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Sharon Erato never actually thought she would receive a lung and kidney transplant.
Oh, sure, she went through all the required testing at University Hospital in Madison, Wisconsin, but she never truly believed her name would ever be on the wait list for a double organ transplant.
Then, suddenly, she received the call that her name was officially on the list—and she was very, very nervous. Suddenly, the idea of undergoing a major, life-changing surgery was more real than it had ever been. It became even more real when she was in line for Milwaukee Brewers tickets in May 2022 and learned that a set of lungs and a kidney were waiting for her if she wanted them.
She did. Oh, she definitely did. And her transplant, she said, was a true gift. “It was absolutely wonderful,” she said. “I cannot say enough about all the doctors and nursing staff.”
The path to a multi-organ transplant
Sharon’s health problems began when she was diagnosed with pulmonary arterial hypertension in 2012. Doctors at a hospital near her Waukesha, Wisconsin, home gave her medications, but they didn’t relieve her fatigue, so she started 24-hour intravenous medications in 2014. By summer 2021, she had been hospitalized twice with fluid overload. Her local doctors told her it was time to see Erin Lowery, MD, pulmonologist and director of UW Health’s lung transplant program.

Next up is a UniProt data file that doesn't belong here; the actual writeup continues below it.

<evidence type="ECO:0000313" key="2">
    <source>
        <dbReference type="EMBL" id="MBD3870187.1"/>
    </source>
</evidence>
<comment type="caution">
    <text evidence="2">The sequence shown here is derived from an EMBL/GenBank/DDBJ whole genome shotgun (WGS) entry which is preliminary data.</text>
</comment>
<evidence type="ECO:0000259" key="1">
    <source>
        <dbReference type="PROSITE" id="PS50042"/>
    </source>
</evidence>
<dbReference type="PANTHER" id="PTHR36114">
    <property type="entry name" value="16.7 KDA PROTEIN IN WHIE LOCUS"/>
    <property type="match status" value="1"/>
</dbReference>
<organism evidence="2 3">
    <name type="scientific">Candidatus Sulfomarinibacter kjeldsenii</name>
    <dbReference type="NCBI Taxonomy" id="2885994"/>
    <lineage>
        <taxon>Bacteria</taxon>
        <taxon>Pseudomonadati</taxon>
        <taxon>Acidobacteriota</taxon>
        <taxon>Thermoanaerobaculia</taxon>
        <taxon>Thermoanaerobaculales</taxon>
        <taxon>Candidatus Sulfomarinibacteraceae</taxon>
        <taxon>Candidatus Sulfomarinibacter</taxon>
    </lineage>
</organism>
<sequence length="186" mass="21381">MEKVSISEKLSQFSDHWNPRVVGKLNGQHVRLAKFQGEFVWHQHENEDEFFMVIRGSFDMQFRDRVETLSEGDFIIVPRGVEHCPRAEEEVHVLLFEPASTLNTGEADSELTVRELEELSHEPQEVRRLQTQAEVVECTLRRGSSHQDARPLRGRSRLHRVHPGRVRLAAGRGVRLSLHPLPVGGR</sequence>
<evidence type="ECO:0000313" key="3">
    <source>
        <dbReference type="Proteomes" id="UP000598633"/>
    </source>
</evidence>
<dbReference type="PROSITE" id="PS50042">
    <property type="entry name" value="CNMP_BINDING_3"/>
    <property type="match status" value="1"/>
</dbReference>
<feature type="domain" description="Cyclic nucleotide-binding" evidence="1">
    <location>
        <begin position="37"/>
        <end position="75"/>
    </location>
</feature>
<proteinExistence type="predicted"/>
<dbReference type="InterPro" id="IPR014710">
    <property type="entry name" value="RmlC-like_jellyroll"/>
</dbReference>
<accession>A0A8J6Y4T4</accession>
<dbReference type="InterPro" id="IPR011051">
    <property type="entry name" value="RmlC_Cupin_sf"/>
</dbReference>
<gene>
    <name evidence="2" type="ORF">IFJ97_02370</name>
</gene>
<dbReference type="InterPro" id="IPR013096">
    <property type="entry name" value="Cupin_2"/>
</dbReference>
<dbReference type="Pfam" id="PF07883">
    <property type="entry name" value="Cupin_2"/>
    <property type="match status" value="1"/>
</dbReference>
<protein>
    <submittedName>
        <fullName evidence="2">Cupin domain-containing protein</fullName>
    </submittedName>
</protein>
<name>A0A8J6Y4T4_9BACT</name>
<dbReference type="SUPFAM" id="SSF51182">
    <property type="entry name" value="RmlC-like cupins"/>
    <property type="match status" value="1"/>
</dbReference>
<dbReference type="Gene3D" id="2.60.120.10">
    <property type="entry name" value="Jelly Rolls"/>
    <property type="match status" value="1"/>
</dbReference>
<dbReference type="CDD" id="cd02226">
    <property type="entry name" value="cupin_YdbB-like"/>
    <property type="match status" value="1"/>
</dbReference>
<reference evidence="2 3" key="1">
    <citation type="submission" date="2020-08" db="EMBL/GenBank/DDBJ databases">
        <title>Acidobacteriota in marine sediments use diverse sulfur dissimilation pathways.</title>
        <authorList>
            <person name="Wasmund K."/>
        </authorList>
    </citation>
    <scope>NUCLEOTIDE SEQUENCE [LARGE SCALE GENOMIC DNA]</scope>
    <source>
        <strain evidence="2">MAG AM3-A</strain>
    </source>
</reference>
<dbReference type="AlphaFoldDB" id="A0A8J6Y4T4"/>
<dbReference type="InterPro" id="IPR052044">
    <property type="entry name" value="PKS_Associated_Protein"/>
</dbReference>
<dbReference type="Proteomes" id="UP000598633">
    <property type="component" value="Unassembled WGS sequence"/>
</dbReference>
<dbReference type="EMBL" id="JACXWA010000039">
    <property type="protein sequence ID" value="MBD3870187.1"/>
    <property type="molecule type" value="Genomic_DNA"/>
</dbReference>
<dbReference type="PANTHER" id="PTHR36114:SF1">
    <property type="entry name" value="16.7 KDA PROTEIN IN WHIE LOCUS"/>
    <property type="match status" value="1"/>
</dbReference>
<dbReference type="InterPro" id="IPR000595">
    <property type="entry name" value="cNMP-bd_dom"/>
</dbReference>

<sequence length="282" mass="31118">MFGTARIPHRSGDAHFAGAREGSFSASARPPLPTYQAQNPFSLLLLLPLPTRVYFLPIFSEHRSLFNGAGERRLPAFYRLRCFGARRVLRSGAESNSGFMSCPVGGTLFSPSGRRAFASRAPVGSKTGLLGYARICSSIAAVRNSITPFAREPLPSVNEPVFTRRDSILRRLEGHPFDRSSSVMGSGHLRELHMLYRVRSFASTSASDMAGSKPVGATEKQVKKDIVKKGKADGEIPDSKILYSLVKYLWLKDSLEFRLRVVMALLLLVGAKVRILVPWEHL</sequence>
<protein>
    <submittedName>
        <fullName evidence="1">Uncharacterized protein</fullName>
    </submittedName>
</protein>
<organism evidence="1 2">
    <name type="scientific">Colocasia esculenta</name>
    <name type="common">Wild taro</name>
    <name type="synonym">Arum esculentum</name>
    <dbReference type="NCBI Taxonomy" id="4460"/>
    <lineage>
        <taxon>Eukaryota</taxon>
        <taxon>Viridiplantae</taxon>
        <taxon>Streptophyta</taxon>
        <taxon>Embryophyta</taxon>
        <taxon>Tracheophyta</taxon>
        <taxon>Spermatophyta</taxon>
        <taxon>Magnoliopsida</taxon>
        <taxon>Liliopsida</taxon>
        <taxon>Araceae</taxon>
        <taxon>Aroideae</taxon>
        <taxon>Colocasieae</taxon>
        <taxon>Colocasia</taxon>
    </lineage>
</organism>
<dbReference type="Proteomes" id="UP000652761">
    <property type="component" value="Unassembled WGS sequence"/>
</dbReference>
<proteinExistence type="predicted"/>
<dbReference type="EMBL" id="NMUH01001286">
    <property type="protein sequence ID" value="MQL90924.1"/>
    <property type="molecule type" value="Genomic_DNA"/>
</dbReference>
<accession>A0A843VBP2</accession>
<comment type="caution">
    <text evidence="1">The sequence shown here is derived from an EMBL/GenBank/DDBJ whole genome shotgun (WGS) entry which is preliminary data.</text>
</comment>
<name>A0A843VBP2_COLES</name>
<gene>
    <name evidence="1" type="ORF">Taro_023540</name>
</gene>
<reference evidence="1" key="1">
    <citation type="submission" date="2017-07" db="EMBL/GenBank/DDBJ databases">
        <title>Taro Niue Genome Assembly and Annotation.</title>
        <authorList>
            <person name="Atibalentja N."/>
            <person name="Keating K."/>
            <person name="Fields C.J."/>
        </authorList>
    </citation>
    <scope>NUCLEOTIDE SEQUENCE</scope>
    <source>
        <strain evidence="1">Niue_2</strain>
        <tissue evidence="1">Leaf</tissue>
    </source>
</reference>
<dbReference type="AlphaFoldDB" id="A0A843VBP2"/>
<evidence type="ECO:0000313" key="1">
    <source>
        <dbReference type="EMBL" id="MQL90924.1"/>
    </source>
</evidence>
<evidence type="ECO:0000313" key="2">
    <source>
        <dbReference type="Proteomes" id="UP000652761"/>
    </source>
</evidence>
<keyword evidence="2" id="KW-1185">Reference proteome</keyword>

Dr. Lowery, however, told Sharon she had too much extra fluid in her body, so she sent her to a nephrologist, who recommended a regimen of dialysis before Sharon could even think about a transplant. By the time Sharon was ready for her transplant, it was clear that she needed both a set of lungs and a new kidney.
Fortunately, UW Health had just started to perform this particular multi-organ transplant. The process required two complete sets of surgical teams—the first for the lung transplant, and the second for the kidney transplant. “We wanted to be able to offer this sort of multi-organ transplant to patients who need it, and now we can,” said Erin Lowery, MD, pulmonologist and medical director of UW Health’s lung transplant program. “We were able to do this because we had two fantastic transplant teams that were really good at coordinating with each other.”
Sharon was placed on the wait list for a new set of lungs and a new kidney on May 6, and on May 13 she received the call that the gift of life was waiting for her. She underwent her transplant, stayed at the hospital for three weeks, moved to Restoring Hope Transplant House for a few more weeks so she could be nearby for all her follow-up appointments, and then finally returned home to Waukesha.
She has endured some complications, including a diabetes diagnosis (her medication affects her blood sugar levels). But she is still doing very well—she no longer has to undergo dialysis, transport oxygen when she’s active or take her medications via an intravenous pump. “I feel great,” she said.